There's many have committed it.
Lucio. [Aside to ISAB.] Ay, well said.
Ang. The law hath not been dead, though it
hath slept:
Those many had not dared to do that evil,
If that the first that did th' edict infringe
Had answer'd for his deed: now 'tis awake,
Takes note of what is done, and, like a prophet,
Looks in a glass, that shows what future evils,
Either new, or by remissness new-conceiv'd,
And so in progress to be hatch'd and born,
Are now to have no successive degrees,
But, ere they live, to end.
Isab. Yet show some pity.
Ang. I show it most of all when I show justice;
For then I pity those I do not know,
Which a dismiss'd offence would after gall,
And do him right, that, answering one foul
Lives not to act another. Be satisfied:
Your brother dies to-morrow: be content.
Isab. So you must be the first that gives this
And he that suffers. O! it is excellent
To have a giant's strength, but it is tyrannous
To use it like a giant.
Lucio. [Aside to ISAB.] That's well said.
Isab. Could great men thunder
As Jove himself does, Jove would ne'er be quiet,
For every pelting, petty officer
Would use his heaven for thunder; nothing but
Merciful heaven?
Thou rather with thy sharp and sulphurous bolt
Split'st the unwedgeable and gnarled oak
Than the soft myrtle; but man, proud man,
Drest in a little brief authority,
Most ignorant of what he's most assur'd,
His glassy essence, like an angry ape,
Plays such fantastic tricks before high heaven
As make the angels weep; who, with our spleens,
Would all themselves laugh mortal.
Lucio. [Aside to ISAB.] O, to him, to him,
wench! He will relent:
He's coming: I perceive't.
Prov. [Aside.] Pray heaven she win him!
Isab. We cannot weigh our brother with our-
Great men may jest with saints; 'tis wit in
But, in the less foul profanation.
Lucio. [Aside to ISAB.] Thou'rt in the right,
girl: more o' that.
Isab. That in the captain's but a choleric
Which in the soldier is flat blasphemy.
Lucio. [Aside to ISAB.] Art advis'd o' that?
more on't.
Ang. Why do you put these sayings upon
Isab. Because authority, though it err like
Hath yet a kind of medicine in itself,
That skins the vice o' the top. Go to your bosom;
Knock there, and ask your heart what it doth
That's like my brother's fault: if it confess
A natural guiltiness such as is his,
Let it not sound a thought upon your tongue
Against my brother's life.
Ang. She speaks, and 'tis
Such sense that my sense breeds with it. Fare
you well.
Isab. Gentle my lord, turn back.
Ang. 'I will bethink me. Come again to-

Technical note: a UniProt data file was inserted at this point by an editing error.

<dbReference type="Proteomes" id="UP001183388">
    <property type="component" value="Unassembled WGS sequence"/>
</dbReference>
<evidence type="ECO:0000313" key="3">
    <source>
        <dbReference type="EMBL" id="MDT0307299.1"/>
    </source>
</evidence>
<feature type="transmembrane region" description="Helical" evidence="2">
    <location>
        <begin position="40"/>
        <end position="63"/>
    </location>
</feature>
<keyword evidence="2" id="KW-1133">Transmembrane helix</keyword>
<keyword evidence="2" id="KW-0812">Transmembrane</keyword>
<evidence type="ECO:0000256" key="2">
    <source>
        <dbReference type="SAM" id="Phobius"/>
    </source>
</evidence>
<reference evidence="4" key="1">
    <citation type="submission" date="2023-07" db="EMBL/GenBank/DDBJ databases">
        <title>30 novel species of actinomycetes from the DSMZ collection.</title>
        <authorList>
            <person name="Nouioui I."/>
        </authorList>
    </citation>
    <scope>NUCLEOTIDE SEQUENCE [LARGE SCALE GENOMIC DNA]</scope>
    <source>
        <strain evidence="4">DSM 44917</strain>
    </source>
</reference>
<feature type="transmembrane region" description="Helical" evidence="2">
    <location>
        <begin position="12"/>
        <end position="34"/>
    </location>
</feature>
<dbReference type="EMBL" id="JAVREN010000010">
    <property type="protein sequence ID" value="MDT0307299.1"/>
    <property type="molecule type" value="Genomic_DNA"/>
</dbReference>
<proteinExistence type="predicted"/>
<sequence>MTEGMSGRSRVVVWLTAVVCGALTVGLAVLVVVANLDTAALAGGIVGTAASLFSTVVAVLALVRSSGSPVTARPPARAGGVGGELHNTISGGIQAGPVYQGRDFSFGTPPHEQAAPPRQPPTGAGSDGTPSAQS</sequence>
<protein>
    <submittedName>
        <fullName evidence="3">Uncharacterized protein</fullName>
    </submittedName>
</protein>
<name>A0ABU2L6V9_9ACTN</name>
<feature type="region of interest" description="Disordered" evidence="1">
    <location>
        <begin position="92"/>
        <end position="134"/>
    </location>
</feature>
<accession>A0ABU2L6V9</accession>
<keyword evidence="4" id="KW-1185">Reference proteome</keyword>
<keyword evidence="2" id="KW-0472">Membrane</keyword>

Isab. Hark how I'll bribe you. Good my
lord, turn back.
Ang. How! bribe me?
Isab. Ay, with such gifts that heaven shall
share with you.
Lucio. [Aside to ISAB.] You had marr'd all
Isab. Not with fond sides of the tested gold,
Or stones whose rates are either rich or poor
As fancy values them; but with true prayers
That shall be up at heaven and enter there
Ere sun-rise: prayers from preserved souls,
From fasting maids whose minds are dedicate
To nothing temporal.
Ang. Well; come to me to-morrow.
Ludo. [Aside to ISAB.] Go to; 'tis well: away!
Isab. Heaven keep your honour safe!
Ang. [Aside.] Amen:
For I am that way going to temptation,
Where prayers cross.
Isab. At what hour to-morrow
Shall I attend your lordship?
Ang. At any time 'fore noon.
Isab. Save your honour!
Ang. From thee; even from thy virtue!
What's this? what's this? Is this her fault or
The tempter or the tempted, who sins most?
Not she; nor doth she tempt: but it is I,
That, lying by the violet in the sun,
Do as the carrion does, not as the flower,
Corrupt with virtuous season. Can it be
That modesty may more betray our sense
Than woman's lightness? Having waste ground
Shall we desire to raze the sanctuary,
And pitch our evils there? O, fie, fie, fie!
What dost thou, or what art thou, Angelo?
Dost thou desire her foully for those things
That make her good? O, let her brother live I
Thieves for their robbery have authority
When judges steal themselves. What! do I love
That I desire to hear her speak again.
And feast upon her eyes? What is't I dream on?
O cunning enemy, that, to catch a saint,
With saints dost bait thy hook! Most dangerous
Is that temptation that doth goad us on
To sin in loving virtue: never could the strumpet,
With all her double vigour, art and nature,
Once stir my temper; but this virtuous maid
Subdues me quite. Ever till now,
When men were fond, I smil'd and wonder'd how.